Not surprisingly the amendment was voted on and rejected by 265 to 195 but it is thought that the idea may raise its head again in the House of Lords.

The removal of the insolvency exception to conditional payment provisions was also abandoned with the Government using the same justification i.e. that it would treat creditors from the construction industry preferentially when compared to other trade creditors. There were also concerns that removing the exception may lead to a waterfall effect of insolvency down the supply chain creating more damage not less. The proposed simplification of the payment provisions was also abandoned with the Government supporting the flexibility allowed by their proposals albeit with a risk of confusion attached.

Finally, the idea that there should only be one Scheme was, once again, rejected by the Government. The Minister for Region and Economic Development & Co-ordination, Ms Winterton commented that:

"what we introduce must work in a broad range of commercial relationships...we continue to believe that the flexibility for adjudication procedures inherent in the 1996 Act represents the right approach"3.

This represents, in the author's opinion, another missed opportunity to implement "best practice" uniformly, in the form of an amended Scheme, and prevent unnecessary case law being generated as to the meaning of extracts from the wide variety of rules currently in use. It may be that there is still an opportunity to push for this amendment in the House of Lords but it seems increasingly unlikely that a single Scheme will be provided for in the final Bill.

On the bright side, assurances were given by the Government that it will now turn its attention to amending the current Scheme. Ms Winston promised that it will be "reviewed in light of the responses to consultation"4 most likely early next year. Whether the new Scheme is finalised before the Bill becomes law remains to be seen.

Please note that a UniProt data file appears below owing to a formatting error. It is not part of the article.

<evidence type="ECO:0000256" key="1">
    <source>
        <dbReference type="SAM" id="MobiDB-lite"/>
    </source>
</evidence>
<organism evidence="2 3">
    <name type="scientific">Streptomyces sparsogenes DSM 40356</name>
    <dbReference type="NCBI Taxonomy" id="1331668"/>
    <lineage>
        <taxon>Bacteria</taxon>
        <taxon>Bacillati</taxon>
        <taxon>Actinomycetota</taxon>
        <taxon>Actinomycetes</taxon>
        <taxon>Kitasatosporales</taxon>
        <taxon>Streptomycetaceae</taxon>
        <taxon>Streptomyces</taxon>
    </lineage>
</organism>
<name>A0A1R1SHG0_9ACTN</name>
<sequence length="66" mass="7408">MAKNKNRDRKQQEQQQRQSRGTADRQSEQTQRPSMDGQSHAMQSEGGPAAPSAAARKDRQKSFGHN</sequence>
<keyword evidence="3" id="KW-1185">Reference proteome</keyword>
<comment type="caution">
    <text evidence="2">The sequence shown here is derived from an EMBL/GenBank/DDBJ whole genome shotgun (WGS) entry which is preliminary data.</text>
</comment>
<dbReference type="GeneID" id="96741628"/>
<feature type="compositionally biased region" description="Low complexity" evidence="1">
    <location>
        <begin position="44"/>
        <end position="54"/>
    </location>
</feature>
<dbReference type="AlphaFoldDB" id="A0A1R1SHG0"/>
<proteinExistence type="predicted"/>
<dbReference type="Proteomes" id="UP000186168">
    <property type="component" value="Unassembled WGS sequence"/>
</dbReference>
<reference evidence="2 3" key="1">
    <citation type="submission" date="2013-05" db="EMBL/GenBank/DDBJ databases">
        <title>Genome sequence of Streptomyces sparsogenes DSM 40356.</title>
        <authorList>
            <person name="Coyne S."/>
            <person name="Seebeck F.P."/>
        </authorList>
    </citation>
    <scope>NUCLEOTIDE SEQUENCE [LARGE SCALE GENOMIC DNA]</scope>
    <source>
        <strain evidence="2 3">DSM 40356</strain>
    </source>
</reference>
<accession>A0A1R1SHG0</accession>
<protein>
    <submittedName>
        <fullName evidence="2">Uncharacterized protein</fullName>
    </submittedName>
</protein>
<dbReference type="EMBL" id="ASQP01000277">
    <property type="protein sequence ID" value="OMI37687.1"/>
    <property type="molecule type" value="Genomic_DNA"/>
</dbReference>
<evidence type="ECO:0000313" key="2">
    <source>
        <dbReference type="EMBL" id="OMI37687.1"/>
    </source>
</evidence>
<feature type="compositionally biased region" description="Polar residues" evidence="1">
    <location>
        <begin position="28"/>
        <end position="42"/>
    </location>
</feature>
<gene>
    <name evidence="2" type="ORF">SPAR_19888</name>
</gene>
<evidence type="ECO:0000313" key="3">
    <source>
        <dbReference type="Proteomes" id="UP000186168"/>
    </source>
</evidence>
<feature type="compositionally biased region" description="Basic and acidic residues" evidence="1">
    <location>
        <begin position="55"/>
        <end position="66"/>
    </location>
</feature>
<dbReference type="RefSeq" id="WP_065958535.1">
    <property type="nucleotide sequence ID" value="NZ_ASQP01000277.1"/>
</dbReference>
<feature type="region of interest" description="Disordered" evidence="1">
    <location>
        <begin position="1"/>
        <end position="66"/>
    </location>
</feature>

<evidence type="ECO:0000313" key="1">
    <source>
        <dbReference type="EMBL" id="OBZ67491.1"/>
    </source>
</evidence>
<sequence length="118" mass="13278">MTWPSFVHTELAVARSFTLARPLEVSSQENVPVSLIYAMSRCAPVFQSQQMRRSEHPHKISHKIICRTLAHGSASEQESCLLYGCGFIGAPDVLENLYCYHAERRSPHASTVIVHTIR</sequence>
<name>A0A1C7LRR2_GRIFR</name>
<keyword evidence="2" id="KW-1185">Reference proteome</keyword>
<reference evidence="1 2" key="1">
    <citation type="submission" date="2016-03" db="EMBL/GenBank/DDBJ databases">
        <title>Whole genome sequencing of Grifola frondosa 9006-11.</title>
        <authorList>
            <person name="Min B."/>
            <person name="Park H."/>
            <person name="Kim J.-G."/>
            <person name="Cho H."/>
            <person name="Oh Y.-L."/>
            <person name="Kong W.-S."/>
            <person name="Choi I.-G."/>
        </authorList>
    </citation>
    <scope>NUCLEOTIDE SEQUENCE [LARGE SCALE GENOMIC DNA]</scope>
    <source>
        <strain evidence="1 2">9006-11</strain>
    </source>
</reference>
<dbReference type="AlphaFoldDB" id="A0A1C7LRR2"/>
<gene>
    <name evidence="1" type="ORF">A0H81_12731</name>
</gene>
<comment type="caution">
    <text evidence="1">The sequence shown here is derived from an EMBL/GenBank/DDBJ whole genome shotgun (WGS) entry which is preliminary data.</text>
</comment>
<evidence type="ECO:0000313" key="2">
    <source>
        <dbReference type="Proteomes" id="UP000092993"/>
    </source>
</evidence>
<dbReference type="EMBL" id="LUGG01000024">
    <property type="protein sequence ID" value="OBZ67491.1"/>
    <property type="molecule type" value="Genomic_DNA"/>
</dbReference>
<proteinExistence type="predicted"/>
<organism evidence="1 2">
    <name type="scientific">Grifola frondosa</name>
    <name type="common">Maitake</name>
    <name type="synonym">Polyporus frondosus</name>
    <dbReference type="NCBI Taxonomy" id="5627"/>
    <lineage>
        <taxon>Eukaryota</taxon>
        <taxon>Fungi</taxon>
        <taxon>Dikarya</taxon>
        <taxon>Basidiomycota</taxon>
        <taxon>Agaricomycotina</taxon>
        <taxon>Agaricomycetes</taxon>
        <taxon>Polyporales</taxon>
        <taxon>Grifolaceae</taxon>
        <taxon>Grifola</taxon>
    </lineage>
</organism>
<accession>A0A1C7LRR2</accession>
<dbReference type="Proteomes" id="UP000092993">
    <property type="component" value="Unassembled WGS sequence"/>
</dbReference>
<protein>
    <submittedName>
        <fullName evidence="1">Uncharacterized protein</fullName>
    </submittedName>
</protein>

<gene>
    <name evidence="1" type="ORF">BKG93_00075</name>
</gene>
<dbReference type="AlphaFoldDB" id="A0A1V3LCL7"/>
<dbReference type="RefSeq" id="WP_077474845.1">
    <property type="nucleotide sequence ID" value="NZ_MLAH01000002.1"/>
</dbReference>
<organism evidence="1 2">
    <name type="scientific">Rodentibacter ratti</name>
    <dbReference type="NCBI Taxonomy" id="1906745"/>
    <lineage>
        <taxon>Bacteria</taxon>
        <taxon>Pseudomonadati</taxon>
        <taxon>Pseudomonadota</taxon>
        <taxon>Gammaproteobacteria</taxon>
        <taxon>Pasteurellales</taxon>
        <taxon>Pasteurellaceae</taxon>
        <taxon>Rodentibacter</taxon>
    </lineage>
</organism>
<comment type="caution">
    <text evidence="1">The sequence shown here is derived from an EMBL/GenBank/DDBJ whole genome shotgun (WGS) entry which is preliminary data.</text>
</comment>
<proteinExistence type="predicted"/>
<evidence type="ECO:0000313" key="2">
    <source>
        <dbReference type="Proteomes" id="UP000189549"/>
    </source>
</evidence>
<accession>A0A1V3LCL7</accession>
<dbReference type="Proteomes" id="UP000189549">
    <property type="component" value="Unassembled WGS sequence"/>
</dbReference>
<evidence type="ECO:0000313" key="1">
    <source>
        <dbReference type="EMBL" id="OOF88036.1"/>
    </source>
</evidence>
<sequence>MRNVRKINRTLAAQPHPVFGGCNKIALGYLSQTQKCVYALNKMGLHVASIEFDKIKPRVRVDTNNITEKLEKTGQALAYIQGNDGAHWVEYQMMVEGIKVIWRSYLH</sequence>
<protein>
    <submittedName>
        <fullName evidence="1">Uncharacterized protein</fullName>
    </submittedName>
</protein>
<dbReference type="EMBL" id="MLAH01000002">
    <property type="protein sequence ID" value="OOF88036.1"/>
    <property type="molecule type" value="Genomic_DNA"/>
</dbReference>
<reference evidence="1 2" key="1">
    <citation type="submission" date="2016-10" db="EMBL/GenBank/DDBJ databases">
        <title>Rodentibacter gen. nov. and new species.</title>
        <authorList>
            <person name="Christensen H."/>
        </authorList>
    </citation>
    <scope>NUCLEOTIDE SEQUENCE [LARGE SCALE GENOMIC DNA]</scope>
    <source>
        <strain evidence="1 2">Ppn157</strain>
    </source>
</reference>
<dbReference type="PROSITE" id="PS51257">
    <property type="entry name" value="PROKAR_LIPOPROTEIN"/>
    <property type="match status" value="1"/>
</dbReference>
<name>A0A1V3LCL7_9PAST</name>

1. Julia Goldsworthy, (MP for Falmouth and Cambourne), Hansard, 13 October 2009, Column 177

2. Ms Winterton, The Minister for Regional Economic Development and Co-ordination, Hansard, 13 October 2009, Column 185

3. Ms Winterton, The Minister for Regional Economic Development and Co-ordination, Hansard, 13 October 2009, Column 173

4. Ms Winterton, The Minister for Regional Economic Development and Co-ordination, Hansard, 13 October 2009, Column 185

To see further articles on matters relating to construction, engineering and energy projects, please visit

The content of this article is intended to provide a general guide to the subject matter. Specialist advice should be sought about your specific circumstances.

To print this article, all you need is to be registered on

Click to Login as an existing user or Register so you can print this article.

Claire King
In association with
Related Video
Up-coming Events Search
Font Size:
Mondaq on Twitter
Register for Access and our Free Biweekly Alert for
This service is completely free. Access 250,000 archived articles from 100+ countries and get a personalised email twice a week covering developments (and yes, our lawyers like to think you’ve read our Disclaimer).
Email Address
Company Name
Confirm Password
Mondaq Topics -- Select your Interests
 Law Performance
 Law Practice
 Media & IT
 Real Estate
 Wealth Mgt
Asia Pacific
European Union
Latin America
Middle East
United States
Worldwide Updates
Check to state you have read and
agree to our Terms and Conditions

Terms & Conditions and Privacy Statement (the Website) is owned and managed by Mondaq Ltd and as a user you are granted a non-exclusive, revocable license to access the Website under its terms and conditions of use. Your use of the Website constitutes your agreement to the following terms and conditions of use. Mondaq Ltd may terminate your use of the Website if you are in breach of these terms and conditions or if Mondaq Ltd decides to terminate your license of use for whatever reason.

Use of

You may use the Website but are required to register as a user if you wish to read the full text of the content and articles available (the Content). You may not modify, publish, transmit, transfer or sell, reproduce, create derivative works from, distribute, perform, link, display, or in any way exploit any of the Content, in whole or in part, except as expressly permitted in these terms & conditions or with the prior written consent of Mondaq Ltd. You may not use electronic or other means to extract details or information about’s content, users or contributors in order to offer them any services or products which compete directly or indirectly with Mondaq Ltd’s services and products.